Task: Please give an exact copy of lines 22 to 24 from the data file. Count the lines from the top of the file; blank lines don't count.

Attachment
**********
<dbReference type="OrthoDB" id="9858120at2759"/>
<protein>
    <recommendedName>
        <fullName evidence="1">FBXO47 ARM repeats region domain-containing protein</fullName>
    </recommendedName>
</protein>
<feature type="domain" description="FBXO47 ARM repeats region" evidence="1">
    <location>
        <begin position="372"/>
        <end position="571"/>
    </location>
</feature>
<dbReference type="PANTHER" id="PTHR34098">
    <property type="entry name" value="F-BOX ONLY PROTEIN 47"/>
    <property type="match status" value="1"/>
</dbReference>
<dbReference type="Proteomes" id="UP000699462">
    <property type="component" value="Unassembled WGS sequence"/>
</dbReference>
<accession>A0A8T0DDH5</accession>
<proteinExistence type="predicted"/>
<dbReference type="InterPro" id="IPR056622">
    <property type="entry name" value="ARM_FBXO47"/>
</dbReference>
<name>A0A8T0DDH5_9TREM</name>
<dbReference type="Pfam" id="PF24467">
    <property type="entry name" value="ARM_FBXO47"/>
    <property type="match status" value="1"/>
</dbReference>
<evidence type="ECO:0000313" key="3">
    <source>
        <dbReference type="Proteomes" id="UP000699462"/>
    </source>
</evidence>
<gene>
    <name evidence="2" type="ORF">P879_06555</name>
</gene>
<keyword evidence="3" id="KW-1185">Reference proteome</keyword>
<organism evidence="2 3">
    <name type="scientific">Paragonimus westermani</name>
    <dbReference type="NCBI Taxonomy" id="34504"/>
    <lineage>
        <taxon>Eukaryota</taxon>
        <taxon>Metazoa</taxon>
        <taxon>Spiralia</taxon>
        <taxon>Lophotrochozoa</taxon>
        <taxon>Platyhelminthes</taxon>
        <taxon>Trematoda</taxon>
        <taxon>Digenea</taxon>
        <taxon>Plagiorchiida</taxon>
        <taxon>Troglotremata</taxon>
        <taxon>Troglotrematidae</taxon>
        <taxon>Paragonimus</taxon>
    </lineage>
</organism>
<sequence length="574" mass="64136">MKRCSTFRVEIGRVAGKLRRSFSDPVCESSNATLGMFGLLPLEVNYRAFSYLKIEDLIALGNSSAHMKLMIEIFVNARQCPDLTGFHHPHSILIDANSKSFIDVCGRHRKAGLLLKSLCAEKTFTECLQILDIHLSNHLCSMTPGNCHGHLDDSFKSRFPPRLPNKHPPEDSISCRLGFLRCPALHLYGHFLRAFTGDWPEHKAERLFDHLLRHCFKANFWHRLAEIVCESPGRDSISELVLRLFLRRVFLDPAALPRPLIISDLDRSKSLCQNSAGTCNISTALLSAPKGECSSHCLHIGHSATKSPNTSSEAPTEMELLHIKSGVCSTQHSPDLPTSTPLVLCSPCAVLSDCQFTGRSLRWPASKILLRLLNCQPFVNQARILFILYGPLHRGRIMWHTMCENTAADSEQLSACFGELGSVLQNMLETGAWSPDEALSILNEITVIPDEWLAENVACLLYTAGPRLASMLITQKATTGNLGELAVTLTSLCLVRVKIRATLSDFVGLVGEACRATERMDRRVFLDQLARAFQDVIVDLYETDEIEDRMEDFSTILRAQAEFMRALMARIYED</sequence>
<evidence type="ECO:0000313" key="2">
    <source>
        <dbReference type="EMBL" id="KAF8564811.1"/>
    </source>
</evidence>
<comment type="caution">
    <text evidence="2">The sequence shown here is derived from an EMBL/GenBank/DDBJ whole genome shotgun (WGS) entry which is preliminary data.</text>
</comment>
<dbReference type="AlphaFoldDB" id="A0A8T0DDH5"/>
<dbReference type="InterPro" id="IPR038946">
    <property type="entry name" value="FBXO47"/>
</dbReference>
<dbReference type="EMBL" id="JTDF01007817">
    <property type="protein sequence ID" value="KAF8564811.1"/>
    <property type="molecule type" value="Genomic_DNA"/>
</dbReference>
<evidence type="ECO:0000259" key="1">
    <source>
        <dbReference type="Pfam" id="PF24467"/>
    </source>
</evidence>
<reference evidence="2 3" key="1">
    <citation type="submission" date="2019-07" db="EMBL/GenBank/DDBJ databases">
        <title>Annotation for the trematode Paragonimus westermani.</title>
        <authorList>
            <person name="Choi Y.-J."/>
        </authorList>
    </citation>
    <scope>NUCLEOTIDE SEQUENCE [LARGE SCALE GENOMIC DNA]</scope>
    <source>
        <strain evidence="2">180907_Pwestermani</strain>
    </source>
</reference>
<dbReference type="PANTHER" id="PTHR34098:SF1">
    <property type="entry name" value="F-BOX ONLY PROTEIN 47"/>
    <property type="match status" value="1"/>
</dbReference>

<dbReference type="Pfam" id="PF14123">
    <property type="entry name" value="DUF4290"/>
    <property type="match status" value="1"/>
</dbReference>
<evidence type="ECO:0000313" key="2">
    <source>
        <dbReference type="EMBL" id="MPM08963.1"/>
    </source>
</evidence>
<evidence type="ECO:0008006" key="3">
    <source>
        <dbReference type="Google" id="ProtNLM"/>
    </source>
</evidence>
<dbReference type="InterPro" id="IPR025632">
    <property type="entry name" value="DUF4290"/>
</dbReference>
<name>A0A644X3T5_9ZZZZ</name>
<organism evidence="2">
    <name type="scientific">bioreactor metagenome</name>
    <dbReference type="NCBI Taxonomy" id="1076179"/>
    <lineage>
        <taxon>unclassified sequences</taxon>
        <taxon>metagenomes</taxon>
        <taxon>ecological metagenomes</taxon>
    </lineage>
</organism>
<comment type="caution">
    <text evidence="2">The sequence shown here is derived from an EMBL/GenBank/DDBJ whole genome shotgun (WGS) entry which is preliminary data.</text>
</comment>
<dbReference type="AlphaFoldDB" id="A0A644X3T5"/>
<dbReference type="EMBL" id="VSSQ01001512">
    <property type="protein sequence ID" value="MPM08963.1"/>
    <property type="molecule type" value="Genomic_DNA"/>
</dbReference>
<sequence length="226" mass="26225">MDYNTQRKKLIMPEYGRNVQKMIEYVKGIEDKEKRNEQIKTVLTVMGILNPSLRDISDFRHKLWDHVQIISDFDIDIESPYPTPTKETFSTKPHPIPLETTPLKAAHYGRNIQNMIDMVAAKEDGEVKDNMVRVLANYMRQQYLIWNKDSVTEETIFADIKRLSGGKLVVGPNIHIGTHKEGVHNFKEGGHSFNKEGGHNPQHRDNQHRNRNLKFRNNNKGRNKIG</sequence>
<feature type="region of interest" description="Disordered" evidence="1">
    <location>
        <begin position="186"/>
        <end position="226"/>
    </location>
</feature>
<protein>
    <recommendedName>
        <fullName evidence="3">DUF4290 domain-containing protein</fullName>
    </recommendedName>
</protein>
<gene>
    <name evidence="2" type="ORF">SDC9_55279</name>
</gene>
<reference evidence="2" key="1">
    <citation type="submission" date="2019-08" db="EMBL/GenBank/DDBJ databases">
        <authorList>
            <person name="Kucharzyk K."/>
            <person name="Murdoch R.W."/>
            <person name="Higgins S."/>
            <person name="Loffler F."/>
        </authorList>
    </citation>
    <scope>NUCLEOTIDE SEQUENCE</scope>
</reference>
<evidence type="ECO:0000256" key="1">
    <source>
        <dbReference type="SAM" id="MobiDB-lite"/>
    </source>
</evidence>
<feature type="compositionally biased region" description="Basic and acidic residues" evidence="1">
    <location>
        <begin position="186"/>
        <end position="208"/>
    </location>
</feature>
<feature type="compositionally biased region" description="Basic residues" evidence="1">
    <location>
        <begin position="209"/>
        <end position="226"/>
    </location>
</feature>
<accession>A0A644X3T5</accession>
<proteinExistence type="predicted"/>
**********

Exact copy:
<dbReference type="InterPro" id="IPR056622">
    <property type="entry name" value="ARM_FBXO47"/>
</dbReference>